Author Edward Lucas compares Nashi to the Hitler Youth, explaining how the movement feeds on the bleak prospects of the average Russian life. Just like Communism used to, it offers hope to the hopeless, offering good jobs and good friends. Old reds, meet the new reds.
In July 2006, the British ambassador, Sir Anthony Brenton, infuriated the Kremlin by attending an opposition meeting. For months afterwards, he was noisily harassed by groups of Nashi supporters demanding that he "apologize". With uncanny accuracy, the hooligans knew his movements in advance - a sign of official tip-offs.

Even when Nashi flagrantly breaks the law, the authorities do not intervene. After Estonia enraged Russia by moving a Soviet-era war memorial in April, Nashi led the blockade of Estonia's Moscow embassy. It daubed the building with graffiti, blasted it with Stalin-era military music, ripped down the Estonian flag and attacked a visiting ambassador's car. The Moscow police, who normally stamp ruthlessly on public protest, stood by.
Is this the same country that embraced perestrokia and glastnost? Not anymore. And if Nashi gets its way, nobody will remember either of those terms:
Just as the Nazis in 1930s rewrote Germany's history, the Putin Kremlin is rewriting Russia's. It has rehabilitated Stalin, the greatest mass-murderer of the 20th century. And it is demonizing Boris Yeltsin, Russia's first democratically-elected president. That he destroyed totalitarianism is ignored. Instead, he is denounced for his "weak" pro-Western policies.
The kids are eating it up.
Terrifyingly, the revived Soviet view of history is now widely held in Russia. A poll this week of Russian teenagers showed that a majority believe that Stalin did more good things than bad.
People complain about ignorant Americans, lame-brains threatening our democracy. At least ours is strong enough to survive. We fear it might not be long before we once again find ourselves talking about ICBMs and mutually assured destruction. Kinda makes Gorby's boldness all for nothing, doesn't it?

O CANADA! After W. won a second term, you heard a lot people talk about moving to Canada. Many did. In fact, the numbers cited by ABC News are at a 30-year-high:
In 2006, 10,942 Americans went to Canada, compared with 9,262 in 2005 and 5,828 in 2000, according to a survey by the Association for Canadian Studies.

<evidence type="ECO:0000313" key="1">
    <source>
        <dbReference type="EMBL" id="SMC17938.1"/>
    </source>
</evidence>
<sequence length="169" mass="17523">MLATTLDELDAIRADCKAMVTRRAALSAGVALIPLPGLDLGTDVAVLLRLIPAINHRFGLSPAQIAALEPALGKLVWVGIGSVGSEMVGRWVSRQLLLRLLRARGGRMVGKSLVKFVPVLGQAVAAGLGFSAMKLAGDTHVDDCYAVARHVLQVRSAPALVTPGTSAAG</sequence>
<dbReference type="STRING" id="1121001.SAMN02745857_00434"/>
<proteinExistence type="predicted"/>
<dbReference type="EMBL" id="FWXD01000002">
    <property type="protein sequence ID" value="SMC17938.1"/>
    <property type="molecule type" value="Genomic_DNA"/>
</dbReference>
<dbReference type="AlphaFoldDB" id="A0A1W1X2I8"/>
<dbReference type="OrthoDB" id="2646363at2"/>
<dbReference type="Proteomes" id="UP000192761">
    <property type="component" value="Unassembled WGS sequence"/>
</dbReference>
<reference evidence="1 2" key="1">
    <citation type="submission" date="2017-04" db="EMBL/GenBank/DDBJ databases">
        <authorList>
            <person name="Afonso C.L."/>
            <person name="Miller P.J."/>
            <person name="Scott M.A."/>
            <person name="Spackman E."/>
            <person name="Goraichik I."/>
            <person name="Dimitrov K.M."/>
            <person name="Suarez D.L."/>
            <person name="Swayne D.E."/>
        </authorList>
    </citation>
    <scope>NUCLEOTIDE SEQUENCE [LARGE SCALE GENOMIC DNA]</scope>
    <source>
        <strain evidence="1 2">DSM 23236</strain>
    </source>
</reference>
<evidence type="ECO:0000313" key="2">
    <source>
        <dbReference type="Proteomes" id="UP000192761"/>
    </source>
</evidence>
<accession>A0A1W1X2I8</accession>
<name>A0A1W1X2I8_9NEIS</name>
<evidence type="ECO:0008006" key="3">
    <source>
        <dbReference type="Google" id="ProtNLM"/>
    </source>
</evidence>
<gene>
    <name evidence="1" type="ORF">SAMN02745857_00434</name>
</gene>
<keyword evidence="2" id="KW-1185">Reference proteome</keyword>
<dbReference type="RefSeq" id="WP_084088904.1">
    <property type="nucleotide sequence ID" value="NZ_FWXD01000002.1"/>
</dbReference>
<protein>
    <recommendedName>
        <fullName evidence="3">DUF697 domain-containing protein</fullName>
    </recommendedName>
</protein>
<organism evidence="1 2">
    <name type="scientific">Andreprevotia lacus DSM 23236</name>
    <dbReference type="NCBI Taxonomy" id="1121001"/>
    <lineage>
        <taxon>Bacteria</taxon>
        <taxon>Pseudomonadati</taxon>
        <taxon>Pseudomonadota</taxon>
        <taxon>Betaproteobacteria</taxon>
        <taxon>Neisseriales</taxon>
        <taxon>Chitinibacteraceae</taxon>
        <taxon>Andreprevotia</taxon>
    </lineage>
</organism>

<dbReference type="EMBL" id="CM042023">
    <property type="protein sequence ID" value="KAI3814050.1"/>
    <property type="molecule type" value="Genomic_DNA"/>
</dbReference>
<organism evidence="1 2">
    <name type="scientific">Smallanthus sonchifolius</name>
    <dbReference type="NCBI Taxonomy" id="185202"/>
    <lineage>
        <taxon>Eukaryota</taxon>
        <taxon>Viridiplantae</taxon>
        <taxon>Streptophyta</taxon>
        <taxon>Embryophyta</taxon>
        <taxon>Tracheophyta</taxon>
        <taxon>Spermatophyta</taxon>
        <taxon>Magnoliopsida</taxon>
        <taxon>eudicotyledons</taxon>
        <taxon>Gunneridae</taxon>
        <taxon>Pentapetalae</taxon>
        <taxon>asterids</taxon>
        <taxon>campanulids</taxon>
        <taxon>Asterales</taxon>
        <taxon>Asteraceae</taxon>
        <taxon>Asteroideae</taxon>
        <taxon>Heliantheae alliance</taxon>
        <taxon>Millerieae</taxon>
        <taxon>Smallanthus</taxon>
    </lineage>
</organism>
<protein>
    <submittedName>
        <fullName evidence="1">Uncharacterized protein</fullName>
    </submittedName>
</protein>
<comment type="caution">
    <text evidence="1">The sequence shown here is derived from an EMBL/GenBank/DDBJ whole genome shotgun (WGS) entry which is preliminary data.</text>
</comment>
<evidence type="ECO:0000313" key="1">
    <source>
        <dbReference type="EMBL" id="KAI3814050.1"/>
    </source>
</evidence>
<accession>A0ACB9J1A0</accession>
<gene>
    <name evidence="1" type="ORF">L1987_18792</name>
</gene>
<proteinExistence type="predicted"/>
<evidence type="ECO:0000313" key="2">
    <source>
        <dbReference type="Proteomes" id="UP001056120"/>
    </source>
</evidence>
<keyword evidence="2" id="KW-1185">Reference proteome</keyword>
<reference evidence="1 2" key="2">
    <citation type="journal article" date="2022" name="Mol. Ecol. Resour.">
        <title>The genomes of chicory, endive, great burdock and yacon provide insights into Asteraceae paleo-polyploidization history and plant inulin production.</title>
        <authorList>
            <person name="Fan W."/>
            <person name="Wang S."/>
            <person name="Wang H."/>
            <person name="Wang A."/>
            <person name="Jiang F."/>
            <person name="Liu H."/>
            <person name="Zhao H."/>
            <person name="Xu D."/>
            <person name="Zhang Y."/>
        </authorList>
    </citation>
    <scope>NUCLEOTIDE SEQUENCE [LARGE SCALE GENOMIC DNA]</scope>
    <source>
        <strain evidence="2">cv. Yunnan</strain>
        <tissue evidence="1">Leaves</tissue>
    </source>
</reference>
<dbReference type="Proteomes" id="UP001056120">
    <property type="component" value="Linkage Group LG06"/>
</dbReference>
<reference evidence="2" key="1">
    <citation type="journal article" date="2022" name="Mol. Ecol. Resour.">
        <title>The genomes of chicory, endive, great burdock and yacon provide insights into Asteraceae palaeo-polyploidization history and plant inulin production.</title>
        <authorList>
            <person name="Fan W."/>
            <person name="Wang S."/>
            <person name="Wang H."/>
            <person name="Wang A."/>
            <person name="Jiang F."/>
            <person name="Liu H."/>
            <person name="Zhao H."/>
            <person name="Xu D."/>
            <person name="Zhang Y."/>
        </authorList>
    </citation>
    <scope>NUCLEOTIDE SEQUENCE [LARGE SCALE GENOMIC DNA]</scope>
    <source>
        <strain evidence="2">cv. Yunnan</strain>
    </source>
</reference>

Of course, those numbers are still outweighed by the number of Canadians going the other way. Yet, that imbalance is shrinking. Last year, 23,913 Canadians moved to the United States, a significant decrease from 29,930 in 2005.
The reason people make the move isn't surprising, but the perceptions are saddening:
Jo Davenport, who wrote "The Canadian Way," moved from Atlanta to Nova Scotia in December 2001. She also cites political reasons for her move, saying that she disagreed with the Bush administration's decisions after 9/11.

"Things are totally different here because they care about their people here," she says, explaining that she's only been back home once or twice.
Most commenters to this piece at ABC seem to be saying, "Good Riddance!" And in Arizona, they're saying, "Heh, gatta make room for all dem Mezkins."

POR NADA. Wal-Mart has found another way to keep prices low south of the border. Employ volunteer baggers, employees who work for nothing and collect only tips.

From Newsweek via MSNBC:
Wal-Mart is Mexico’s largest private-sector employer in the nation today, with nearly 150,000 local residents on its payroll. An additional 19,000 youngsters between the ages of 14 and 16 work after school in hundreds of Wal-Mart stores, mostly as grocery baggers, throughout Mexico—and none of them receives a red cent in wages or fringe benefits. The company doesn’t try to conceal this practice: its 62 Superama supermarkets display blue signs with white letters that tell shoppers: OUR VOLUNTEER PACKERS COLLECT NO SALARY, ONLY THE GRATUITY THAT YOU GIVE THEM. SUPERAMA THANKS YOU FOR YOUR UNDERSTANDING. The use of unsalaried youths is legal in Mexico because the kids are said to be “volunteering” their services to Wal-Mart and are therefore not subject to the requirements and regulations that would otherwise apply under the country’s labor laws.
Granted, many of Mexico's home-grown store chains follow a similar practice, but not on Wal-Mart's scale.